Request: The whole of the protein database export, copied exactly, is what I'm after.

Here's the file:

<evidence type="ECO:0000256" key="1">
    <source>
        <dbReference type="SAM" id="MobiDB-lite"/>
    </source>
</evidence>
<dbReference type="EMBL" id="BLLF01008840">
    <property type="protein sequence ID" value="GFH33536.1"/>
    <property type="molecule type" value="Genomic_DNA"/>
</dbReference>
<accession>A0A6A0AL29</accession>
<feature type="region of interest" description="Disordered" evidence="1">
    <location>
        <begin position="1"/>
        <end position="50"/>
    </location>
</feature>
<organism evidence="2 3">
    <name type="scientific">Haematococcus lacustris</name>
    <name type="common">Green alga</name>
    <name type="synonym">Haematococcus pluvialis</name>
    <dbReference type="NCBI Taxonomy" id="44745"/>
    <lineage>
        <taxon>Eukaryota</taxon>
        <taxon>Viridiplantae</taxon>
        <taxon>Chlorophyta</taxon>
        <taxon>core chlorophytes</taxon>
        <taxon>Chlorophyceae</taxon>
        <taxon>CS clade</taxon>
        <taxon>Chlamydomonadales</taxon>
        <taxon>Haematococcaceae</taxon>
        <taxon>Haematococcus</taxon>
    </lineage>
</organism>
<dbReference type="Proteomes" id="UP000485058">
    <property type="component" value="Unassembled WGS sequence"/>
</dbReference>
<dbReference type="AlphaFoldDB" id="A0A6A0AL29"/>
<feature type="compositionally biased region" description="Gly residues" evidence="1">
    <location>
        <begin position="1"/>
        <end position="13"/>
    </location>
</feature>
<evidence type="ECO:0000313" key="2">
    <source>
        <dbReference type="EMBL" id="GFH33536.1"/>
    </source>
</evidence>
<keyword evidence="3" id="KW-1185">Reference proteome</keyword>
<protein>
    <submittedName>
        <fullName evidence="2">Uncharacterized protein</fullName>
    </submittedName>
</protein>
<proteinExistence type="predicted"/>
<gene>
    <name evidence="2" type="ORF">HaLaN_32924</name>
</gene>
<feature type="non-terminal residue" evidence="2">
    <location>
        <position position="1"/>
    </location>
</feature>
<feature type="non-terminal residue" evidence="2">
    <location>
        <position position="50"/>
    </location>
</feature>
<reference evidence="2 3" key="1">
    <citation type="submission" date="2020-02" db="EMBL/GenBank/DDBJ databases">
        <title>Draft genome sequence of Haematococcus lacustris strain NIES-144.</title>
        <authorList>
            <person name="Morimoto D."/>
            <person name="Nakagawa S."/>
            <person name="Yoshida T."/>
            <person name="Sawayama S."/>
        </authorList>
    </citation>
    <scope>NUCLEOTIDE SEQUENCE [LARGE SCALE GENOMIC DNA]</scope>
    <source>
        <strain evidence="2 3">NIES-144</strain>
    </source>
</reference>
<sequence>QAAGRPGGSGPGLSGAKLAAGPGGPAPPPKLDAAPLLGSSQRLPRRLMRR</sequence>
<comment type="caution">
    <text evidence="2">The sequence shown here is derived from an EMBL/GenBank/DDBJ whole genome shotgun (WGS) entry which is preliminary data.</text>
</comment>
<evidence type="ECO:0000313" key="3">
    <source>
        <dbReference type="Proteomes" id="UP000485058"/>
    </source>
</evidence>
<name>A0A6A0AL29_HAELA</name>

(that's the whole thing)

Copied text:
<evidence type="ECO:0000256" key="1">
    <source>
        <dbReference type="SAM" id="MobiDB-lite"/>
    </source>
</evidence>
<dbReference type="EMBL" id="BLLF01008840">
    <property type="protein sequence ID" value="GFH33536.1"/>
    <property type="molecule type" value="Genomic_DNA"/>
</dbReference>
<accession>A0A6A0AL29</accession>
<feature type="region of interest" description="Disordered" evidence="1">
    <location>
        <begin position="1"/>
        <end position="50"/>
    </location>
</feature>
<organism evidence="2 3">
    <name type="scientific">Haematococcus lacustris</name>
    <name type="common">Green alga</name>
    <name type="synonym">Haematococcus pluvialis</name>
    <dbReference type="NCBI Taxonomy" id="44745"/>
    <lineage>
        <taxon>Eukaryota</taxon>
        <taxon>Viridiplantae</taxon>
        <taxon>Chlorophyta</taxon>
        <taxon>core chlorophytes</taxon>
        <taxon>Chlorophyceae</taxon>
        <taxon>CS clade</taxon>
        <taxon>Chlamydomonadales</taxon>
        <taxon>Haematococcaceae</taxon>
        <taxon>Haematococcus</taxon>
    </lineage>
</organism>
<dbReference type="Proteomes" id="UP000485058">
    <property type="component" value="Unassembled WGS sequence"/>
</dbReference>
<dbReference type="AlphaFoldDB" id="A0A6A0AL29"/>
<feature type="compositionally biased region" description="Gly residues" evidence="1">
    <location>
        <begin position="1"/>
        <end position="13"/>
    </location>
</feature>
<evidence type="ECO:0000313" key="2">
    <source>
        <dbReference type="EMBL" id="GFH33536.1"/>
    </source>
</evidence>
<keyword evidence="3" id="KW-1185">Reference proteome</keyword>
<protein>
    <submittedName>
        <fullName evidence="2">Uncharacterized protein</fullName>
    </submittedName>
</protein>
<proteinExistence type="predicted"/>
<gene>
    <name evidence="2" type="ORF">HaLaN_32924</name>
</gene>
<feature type="non-terminal residue" evidence="2">
    <location>
        <position position="1"/>
    </location>
</feature>
<feature type="non-terminal residue" evidence="2">
    <location>
        <position position="50"/>
    </location>
</feature>
<reference evidence="2 3" key="1">
    <citation type="submission" date="2020-02" db="EMBL/GenBank/DDBJ databases">
        <title>Draft genome sequence of Haematococcus lacustris strain NIES-144.</title>
        <authorList>
            <person name="Morimoto D."/>
            <person name="Nakagawa S."/>
            <person name="Yoshida T."/>
            <person name="Sawayama S."/>
        </authorList>
    </citation>
    <scope>NUCLEOTIDE SEQUENCE [LARGE SCALE GENOMIC DNA]</scope>
    <source>
        <strain evidence="2 3">NIES-144</strain>
    </source>
</reference>
<sequence>QAAGRPGGSGPGLSGAKLAAGPGGPAPPPKLDAAPLLGSSQRLPRRLMRR</sequence>
<comment type="caution">
    <text evidence="2">The sequence shown here is derived from an EMBL/GenBank/DDBJ whole genome shotgun (WGS) entry which is preliminary data.</text>
</comment>
<evidence type="ECO:0000313" key="3">
    <source>
        <dbReference type="Proteomes" id="UP000485058"/>
    </source>
</evidence>
<name>A0A6A0AL29_HAELA</name>